Asian stocks tumbled Tuesday, but were off the morning session's lows, after falling commodity prices and a sharp drop on Wall Street spooked investors into taking profits and buying the yen on speculation the rapid pace of recovery may not be sustainable.
Asian stocks edged up Monday, supported by buying of defensive sectors, while the U.S. dollar rose on caution ahead of a Federal Reserve meeting this week when policymakers may extend programs to keep borrowing costs low.
Asian markets snapped a four-day slide Friday and government bond yields climbed after upbeat U.S. factory and jobs data provided more evidence that the global economy is recovering from its deep recession.
Asian markets struggled Thursday, with some investors booking profits in the last days of the second quarter after big gains scored on signs the global economy is starting to recover.
Most stocks in Asia edged lower Wednesday, weighed down by resource-related shares and doubts about a global economic recovery, while oil slipped to $70 a barrel ahead of U.S. inventory data that could reflect slowing energy demand.
Asian markets extended losses Tuesday, in the wake of Wall Street's biggest tumble in a month, while government bonds and the yen rose, as investors cut down on riskier assets, demanding evidence of a sustained recovery.
Asian markets edged lower Monday and pulled back from eight-month highs hit earlier this month, as investors fretted over whether the global economy had improved enough to justify a further rally.
Asian shares marched towards new highs for the year Friday as stronger-than-expected Chinese industrial output data and a rise in U.S. retail sales fuelled hopes that the worst was over for the global economy. Tokyo closed above 10,000 for the first time in eight months.
Commodity-related stocks in Asia and the Australian dollar rose for a third straight day Thursday as oil prices extended gains, keeping a rising trend in raw materials prices intact.
Commodity-related shares led Asian stocks higher Wednesday, snapping a two-day decline, after metals and oil prices rallied on a decline in the U.S. dollar and as hopes grew for stronger Chinese industrial demand.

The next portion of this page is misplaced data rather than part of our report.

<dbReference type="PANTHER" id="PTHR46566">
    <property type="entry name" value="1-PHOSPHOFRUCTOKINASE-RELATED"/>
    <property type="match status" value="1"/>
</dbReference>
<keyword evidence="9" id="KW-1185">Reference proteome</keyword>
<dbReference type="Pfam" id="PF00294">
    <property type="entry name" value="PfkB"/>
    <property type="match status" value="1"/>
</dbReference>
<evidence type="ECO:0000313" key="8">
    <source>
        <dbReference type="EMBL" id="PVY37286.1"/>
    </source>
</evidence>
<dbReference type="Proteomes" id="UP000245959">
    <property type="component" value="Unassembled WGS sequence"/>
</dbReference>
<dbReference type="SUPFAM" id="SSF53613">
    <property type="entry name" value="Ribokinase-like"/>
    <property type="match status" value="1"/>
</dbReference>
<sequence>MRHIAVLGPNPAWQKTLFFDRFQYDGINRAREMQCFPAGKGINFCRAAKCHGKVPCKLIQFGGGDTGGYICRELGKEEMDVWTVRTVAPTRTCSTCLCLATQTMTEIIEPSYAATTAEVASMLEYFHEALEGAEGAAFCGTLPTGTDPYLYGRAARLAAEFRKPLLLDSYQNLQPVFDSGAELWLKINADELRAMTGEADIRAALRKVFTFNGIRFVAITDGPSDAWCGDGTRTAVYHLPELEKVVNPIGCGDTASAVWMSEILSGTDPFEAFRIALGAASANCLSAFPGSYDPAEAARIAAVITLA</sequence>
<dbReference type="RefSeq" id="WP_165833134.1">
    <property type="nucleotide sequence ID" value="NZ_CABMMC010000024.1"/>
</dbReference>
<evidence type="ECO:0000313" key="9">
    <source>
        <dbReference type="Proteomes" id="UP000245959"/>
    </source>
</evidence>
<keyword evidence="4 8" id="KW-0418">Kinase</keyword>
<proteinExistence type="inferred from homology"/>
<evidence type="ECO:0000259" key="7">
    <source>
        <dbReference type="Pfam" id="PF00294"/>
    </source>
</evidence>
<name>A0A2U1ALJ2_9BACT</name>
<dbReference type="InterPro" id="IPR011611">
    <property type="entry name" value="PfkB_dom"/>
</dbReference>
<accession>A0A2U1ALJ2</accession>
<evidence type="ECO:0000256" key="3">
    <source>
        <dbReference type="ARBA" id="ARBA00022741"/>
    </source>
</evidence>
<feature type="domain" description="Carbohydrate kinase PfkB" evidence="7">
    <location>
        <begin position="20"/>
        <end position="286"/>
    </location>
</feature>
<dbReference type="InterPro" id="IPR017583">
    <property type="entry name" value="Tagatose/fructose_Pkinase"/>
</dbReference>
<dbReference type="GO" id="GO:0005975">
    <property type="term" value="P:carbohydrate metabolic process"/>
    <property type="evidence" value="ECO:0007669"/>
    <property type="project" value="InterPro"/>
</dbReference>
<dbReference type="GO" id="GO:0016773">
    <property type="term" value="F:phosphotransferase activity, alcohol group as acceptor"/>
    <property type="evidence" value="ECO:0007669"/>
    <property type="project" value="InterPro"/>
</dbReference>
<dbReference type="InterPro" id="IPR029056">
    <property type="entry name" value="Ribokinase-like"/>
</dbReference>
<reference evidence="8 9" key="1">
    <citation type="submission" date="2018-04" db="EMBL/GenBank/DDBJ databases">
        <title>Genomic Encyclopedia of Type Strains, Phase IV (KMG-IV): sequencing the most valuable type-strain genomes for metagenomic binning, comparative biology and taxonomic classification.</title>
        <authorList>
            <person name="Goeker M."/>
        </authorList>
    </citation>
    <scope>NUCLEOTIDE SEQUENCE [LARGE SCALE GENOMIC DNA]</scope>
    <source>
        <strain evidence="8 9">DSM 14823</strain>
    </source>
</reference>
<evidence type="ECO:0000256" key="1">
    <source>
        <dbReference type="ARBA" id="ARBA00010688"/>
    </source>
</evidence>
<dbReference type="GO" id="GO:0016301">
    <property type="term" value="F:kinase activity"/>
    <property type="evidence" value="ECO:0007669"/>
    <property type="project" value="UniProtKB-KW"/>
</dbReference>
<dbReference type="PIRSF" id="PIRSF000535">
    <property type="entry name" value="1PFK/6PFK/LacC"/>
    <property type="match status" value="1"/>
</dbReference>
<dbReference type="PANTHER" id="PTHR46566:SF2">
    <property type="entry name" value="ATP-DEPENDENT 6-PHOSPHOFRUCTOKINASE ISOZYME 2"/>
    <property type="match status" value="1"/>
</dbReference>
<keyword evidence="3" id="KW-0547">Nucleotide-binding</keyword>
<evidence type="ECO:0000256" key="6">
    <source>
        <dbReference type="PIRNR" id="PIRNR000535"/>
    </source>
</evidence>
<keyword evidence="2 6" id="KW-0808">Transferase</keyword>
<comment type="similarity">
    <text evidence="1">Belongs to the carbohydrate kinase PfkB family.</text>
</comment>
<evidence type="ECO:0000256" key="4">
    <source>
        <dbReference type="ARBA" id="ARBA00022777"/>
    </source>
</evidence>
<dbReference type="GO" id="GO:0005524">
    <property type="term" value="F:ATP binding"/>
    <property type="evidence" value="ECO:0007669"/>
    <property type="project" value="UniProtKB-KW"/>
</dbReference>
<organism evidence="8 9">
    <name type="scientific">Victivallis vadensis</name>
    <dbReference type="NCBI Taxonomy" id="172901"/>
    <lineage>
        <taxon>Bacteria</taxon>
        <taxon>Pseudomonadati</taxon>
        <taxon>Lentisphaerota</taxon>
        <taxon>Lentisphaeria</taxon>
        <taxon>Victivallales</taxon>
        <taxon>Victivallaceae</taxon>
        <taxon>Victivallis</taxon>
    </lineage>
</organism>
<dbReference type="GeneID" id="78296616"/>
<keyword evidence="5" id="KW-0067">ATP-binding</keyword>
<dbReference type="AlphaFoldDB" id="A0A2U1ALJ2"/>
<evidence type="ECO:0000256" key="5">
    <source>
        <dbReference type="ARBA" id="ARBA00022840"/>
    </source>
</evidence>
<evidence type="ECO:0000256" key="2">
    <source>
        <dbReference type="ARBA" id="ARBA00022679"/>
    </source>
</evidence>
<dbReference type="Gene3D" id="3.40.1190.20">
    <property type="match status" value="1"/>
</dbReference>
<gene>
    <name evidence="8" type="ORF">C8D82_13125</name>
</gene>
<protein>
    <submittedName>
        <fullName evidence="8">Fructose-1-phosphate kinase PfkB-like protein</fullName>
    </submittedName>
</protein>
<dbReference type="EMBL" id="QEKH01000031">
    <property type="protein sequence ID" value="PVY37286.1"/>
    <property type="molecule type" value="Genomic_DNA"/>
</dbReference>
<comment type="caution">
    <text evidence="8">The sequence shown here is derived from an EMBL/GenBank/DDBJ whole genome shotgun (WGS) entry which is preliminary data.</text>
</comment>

Asian shares fell Tuesday for a second consecutive session as investors worried that a recent rally may be overdone, though oil prices extended gains ahead of data this week expected to show a fall in U.S. crude inventories.
Asian markets were mostly higher Monday after smaller than expected U.S. job losses suggested a recovery is under way, while government bonds slid as investors speculated central banks may have to raise interest rates sooner than previously thought.
Asian stocks rose Friday as hopes for a global economic recovery drove up appetite for riskier assets, but traders were cautious ahead of U.S. monthly job data. Resource shares were among the leading gainers after oil prices surged to a seven-month high on hopes that the global recession had bottomed out.
Asian markets slipped Thursday, after disappointing U.S. private employment and services sector data led investors to trim over extended bets and look for better points to buy again.
Hong Kong officials said they found traces of cocaine in cans of energy drink Red Bull, Agence France Press reported Tuesday.
Asian stocks hovered close to eight-month highs Wednesday, pausing for breath after rallying on optimism that the global economy is through the worst, while the dollar struggled near its latest set of lows for the year.
Improving global manufacturing data lifted some Asian markets Tuesday, bringing a regional index near to levels before the collapse of Lehman Brothers in September, but the pace of gains slowed as investors weighed how much longer a heady, three-month rally will last.
Asian markets shot to eight-month highs Monday after a gauge of China's manufacturing activity offered fresh evidence of a recovery in the world's third-largest economy.
Asian markets were mostly higher Friday, but lagging Wall Street's rise after some solid gains earlier in the week. Higher commodity prices also supported mining and energy-related stocks in Asia, though investors were reluctant to take big bets on increasingly expensive shares until more evidence emerged of a sustained recovery.
Asian markets were mixed Thursday in choppy trade as concerns grew that rising yields on U.S. government debt could push up borrowing costs and choke off a potential recovery in the world's largest economy. South Korea though managed a 2 percent jump later in the session.